Most nonpoint source water pollution occurs as a result of surface water runoff. When rain or melted snow moves over and through the ground, the water absorbs and assimilates some of the pollutants with which it comes into contact. Following a heavy rainstorm, for example, water will flow across a parking lot and pick up oil left by cars driving and parking on the asphalt. When you see a rainbow-colored sheen on water flowing across the surface of a road or parking lot, you are actually looking at nonpoint source water pollution.
This runoff then runs over the edge of the parking lot, and most likely, it eventually empties into a stream. The water flows downstream into a larger stream, and then to a lake, river, or ocean. The pollutants in this runoff can be quite harmful, and their sources numerous. We usually can't point to one discrete location of nonpoint source pollution like we can with a discharge pipe from a factory.
Nonpoint source pollution not only affects ecosystems; it can also have harmful effects on the economy. U.S. coastal and marine waters support 28.3 million jobs, generate $54 billion in goods and services through activities like shipping, boating, and tourism, and contribute $30 billion to the U.S. economy through recreational fishing alone. If pollution leads to mass die-offs of fish and dirty-looking water, this area and others like it will experience deep financial losses.
Nonpoint source pollution affects the beauty and health of coastal lands and waters. If the physical and environmental well-being of these areas is diminished, people will naturally find it less appealing to visit the coast. Beaches will not provide the tranquility and leisure activities many people expect to experience. You can see how nonpoint source pollution plays an indirect, though powerful role in tourists' contributions to a coastal community's economic status.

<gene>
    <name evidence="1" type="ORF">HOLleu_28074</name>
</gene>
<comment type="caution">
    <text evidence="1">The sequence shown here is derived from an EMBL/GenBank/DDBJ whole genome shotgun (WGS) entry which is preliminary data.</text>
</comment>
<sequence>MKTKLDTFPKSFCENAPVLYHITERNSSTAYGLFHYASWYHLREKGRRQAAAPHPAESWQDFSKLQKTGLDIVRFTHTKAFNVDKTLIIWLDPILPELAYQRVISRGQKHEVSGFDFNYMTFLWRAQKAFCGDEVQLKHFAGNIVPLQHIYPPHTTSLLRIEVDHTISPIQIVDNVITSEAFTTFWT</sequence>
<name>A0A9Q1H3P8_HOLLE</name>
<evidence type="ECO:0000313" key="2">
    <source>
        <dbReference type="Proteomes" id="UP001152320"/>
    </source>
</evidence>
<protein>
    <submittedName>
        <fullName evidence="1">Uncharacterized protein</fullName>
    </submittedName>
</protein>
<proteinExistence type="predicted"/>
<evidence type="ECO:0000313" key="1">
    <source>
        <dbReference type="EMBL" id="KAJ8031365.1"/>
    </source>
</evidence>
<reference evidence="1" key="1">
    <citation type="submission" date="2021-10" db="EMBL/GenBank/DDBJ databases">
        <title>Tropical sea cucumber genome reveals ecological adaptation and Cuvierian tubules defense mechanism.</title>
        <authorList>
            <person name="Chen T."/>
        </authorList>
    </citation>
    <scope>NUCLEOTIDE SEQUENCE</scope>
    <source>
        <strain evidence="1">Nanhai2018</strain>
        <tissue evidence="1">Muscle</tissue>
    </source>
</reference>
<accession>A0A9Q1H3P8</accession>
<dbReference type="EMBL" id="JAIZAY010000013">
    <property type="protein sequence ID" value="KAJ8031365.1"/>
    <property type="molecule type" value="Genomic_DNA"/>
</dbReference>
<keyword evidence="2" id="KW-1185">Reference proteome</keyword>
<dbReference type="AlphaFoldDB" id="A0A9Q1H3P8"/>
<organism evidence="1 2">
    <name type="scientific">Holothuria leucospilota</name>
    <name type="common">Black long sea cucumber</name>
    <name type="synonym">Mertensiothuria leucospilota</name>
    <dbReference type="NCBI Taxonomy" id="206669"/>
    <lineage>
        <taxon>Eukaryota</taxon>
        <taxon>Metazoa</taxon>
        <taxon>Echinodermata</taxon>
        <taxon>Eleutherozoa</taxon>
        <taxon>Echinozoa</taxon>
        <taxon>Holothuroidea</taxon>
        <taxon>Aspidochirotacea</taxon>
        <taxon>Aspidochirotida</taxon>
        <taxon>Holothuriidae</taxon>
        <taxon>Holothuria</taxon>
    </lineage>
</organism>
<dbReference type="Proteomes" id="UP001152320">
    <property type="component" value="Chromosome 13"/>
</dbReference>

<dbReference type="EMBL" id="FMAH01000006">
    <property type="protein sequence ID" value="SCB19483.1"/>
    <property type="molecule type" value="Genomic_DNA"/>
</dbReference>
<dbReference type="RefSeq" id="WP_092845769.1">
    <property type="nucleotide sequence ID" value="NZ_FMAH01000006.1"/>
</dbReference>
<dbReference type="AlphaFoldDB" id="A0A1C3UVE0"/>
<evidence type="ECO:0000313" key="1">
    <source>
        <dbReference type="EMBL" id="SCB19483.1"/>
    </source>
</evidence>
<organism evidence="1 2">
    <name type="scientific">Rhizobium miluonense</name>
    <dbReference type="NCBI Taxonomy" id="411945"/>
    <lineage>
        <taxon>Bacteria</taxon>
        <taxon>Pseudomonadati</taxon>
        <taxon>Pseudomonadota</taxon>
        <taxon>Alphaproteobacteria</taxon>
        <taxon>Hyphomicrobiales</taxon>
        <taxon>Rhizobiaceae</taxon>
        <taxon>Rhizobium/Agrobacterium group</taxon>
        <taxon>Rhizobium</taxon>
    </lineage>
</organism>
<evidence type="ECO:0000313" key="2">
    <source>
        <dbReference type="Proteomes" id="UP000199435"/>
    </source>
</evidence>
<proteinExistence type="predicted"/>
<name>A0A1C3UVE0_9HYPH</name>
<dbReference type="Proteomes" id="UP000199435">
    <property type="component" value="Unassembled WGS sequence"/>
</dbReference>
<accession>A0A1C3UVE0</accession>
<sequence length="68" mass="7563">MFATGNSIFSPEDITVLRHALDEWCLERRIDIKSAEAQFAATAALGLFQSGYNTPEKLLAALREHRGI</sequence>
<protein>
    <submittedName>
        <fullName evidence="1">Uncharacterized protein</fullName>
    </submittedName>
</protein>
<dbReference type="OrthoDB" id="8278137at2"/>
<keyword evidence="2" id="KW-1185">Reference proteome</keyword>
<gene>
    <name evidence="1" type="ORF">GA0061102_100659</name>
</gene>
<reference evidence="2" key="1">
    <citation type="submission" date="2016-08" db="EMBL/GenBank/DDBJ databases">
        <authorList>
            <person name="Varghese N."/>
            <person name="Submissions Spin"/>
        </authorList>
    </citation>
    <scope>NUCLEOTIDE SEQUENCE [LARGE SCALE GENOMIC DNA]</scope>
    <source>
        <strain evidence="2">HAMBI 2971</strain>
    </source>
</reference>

The population in many coastal communities is also increasing at a rapid rate, and the value of waterfront property often relies on environmental and aquatic conditions. Excess nonpoint source pollution impacts the overall quality of life, and subsequently can drive property values down. If nonpoint source pollution continues to plague the waters surrounding coastal communities, their economies and social conditions may rapidly deteriorate.
Although the concentration of some pollutants from runoff may be lower than the concentration from a point source, the total amount of a pollutant delivered from nonpoint sources may be higher because the pollutants come from many places.
With increased control over point source pollution, scientists have begun to focus on nonpoint source pollution, how it affects the quality of the environment, and, even more importantly, how it can be controlled. Nonpoint source pollution is difficult to control because it comes from multiple locations. It also varies over time in terms of the flow and the types of pollutants it contains.
Source: The Encyclopedia of Life, https://editors.eol.org/eoearth/wiki/The_Encyclopedia_of_Earth
This work is licensed under a Creative Commons Attribution 3.0 License.